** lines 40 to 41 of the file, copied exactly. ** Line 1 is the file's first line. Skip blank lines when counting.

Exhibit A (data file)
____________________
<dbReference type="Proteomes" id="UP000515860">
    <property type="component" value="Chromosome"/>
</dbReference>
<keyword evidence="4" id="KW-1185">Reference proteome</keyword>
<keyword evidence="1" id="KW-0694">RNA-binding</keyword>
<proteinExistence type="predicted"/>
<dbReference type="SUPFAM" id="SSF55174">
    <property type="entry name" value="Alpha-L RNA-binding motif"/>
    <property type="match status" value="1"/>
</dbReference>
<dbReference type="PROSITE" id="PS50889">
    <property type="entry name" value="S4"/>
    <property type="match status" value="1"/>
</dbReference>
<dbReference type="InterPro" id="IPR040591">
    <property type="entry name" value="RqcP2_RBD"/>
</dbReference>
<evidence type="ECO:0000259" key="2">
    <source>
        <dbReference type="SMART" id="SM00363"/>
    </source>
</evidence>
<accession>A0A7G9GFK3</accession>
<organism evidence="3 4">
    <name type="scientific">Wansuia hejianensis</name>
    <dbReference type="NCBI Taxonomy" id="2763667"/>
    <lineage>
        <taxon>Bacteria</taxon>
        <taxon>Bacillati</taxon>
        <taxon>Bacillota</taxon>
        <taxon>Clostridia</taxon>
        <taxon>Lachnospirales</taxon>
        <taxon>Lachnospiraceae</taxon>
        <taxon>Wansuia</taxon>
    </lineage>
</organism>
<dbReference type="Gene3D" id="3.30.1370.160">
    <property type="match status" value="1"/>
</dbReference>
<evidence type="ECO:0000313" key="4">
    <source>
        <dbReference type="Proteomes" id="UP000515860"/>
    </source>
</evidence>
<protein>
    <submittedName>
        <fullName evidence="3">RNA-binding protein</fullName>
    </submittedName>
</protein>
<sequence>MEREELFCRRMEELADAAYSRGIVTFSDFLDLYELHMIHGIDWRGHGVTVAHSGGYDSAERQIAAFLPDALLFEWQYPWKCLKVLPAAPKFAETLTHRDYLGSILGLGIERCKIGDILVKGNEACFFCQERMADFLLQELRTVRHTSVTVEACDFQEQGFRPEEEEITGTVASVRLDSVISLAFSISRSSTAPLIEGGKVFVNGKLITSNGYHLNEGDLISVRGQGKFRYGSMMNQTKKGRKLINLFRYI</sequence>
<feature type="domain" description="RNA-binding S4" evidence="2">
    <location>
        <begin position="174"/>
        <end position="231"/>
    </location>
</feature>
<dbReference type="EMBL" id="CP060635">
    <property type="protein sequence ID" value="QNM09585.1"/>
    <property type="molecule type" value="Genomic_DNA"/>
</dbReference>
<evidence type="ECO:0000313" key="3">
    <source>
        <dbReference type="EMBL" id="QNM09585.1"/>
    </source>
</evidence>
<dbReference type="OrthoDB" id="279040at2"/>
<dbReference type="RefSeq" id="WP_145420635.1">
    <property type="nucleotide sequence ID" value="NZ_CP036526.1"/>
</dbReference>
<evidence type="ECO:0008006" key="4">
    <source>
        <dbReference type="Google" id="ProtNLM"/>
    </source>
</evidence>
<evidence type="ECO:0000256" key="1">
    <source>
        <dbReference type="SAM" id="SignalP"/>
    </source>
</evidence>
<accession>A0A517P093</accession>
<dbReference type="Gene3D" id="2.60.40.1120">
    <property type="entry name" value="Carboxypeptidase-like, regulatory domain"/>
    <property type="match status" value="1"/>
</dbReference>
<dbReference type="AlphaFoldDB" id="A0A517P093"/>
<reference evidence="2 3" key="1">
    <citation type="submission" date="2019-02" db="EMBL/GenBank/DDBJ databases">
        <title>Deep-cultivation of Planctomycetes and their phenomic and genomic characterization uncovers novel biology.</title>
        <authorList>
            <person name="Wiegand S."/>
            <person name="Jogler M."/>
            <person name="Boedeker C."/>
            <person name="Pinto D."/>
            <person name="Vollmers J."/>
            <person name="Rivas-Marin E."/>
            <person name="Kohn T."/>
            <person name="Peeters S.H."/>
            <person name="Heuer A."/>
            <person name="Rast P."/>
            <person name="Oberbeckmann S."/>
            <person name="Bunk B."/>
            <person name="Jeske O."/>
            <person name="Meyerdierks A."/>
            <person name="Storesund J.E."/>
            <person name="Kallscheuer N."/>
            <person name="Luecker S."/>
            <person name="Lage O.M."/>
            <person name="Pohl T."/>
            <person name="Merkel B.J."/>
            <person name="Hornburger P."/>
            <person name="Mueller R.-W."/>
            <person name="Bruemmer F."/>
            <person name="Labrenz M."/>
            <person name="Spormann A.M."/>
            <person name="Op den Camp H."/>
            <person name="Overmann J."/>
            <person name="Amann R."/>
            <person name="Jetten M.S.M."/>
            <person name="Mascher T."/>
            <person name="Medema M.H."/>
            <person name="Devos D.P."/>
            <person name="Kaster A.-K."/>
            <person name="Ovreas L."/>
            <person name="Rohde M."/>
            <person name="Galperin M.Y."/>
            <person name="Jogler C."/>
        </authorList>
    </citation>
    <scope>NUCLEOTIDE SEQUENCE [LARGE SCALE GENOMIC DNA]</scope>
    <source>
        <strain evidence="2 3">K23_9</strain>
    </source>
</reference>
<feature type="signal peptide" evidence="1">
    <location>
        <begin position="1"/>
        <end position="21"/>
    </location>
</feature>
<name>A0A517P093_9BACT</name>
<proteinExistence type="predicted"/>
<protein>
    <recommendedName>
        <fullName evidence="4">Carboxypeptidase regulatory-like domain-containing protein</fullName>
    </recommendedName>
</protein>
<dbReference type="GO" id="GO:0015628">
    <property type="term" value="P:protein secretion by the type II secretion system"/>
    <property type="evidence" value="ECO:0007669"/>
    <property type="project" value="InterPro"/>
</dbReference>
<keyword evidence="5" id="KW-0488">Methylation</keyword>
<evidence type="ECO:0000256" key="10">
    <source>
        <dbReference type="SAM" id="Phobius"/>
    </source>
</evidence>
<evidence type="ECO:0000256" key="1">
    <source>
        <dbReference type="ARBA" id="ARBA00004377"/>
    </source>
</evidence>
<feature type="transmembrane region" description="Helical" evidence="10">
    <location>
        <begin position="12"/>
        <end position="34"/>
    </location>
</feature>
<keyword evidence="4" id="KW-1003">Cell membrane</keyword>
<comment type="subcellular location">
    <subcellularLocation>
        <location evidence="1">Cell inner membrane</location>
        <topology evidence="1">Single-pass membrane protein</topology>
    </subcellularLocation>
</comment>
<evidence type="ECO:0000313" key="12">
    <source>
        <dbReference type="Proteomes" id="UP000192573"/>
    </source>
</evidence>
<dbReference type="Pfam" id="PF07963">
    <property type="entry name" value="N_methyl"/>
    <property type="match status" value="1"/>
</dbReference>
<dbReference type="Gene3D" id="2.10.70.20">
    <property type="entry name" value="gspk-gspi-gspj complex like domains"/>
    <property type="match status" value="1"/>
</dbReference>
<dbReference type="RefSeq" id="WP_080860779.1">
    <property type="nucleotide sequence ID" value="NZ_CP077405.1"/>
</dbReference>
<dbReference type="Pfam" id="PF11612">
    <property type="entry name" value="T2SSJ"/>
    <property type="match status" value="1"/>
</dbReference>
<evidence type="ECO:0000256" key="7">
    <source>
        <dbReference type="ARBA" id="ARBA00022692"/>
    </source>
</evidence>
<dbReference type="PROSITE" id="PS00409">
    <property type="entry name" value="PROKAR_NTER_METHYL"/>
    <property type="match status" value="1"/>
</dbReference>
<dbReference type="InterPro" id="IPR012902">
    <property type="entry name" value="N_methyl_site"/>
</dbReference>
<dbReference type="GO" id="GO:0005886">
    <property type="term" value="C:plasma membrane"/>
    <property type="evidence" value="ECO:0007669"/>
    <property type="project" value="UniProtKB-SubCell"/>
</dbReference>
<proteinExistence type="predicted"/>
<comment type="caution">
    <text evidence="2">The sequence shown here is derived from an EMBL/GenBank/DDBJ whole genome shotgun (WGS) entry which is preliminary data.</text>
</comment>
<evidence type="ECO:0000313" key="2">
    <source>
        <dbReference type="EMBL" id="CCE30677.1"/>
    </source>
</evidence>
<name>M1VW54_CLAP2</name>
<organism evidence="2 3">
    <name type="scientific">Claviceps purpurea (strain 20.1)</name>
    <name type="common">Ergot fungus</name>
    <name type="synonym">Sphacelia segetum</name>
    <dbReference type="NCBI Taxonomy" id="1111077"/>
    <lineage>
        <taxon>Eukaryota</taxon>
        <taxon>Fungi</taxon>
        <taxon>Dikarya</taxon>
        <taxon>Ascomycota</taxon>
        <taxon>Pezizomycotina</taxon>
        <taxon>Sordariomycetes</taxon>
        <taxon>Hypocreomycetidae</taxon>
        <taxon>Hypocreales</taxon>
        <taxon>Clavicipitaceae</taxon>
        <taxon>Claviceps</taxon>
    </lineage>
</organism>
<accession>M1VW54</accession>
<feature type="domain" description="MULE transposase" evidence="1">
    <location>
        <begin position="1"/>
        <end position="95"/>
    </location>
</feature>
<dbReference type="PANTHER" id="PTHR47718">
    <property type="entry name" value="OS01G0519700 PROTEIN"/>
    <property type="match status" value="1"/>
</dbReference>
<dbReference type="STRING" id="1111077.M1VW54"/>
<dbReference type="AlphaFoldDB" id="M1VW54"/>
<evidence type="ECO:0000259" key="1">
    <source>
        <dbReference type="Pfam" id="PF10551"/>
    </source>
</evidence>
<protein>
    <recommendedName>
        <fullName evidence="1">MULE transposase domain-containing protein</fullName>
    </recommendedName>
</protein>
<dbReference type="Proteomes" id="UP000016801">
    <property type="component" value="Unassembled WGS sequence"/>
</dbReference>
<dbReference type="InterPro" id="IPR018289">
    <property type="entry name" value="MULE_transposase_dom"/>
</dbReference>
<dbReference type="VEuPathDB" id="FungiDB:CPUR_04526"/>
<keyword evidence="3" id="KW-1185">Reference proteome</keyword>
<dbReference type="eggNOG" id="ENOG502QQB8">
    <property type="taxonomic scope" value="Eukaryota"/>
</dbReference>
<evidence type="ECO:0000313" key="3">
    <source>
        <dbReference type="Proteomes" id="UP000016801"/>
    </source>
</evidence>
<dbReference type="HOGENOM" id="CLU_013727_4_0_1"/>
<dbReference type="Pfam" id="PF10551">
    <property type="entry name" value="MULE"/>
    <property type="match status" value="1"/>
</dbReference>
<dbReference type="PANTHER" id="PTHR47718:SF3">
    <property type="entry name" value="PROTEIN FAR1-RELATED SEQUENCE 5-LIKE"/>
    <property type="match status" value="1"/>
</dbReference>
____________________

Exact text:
<evidence type="ECO:0000313" key="4">
    <source>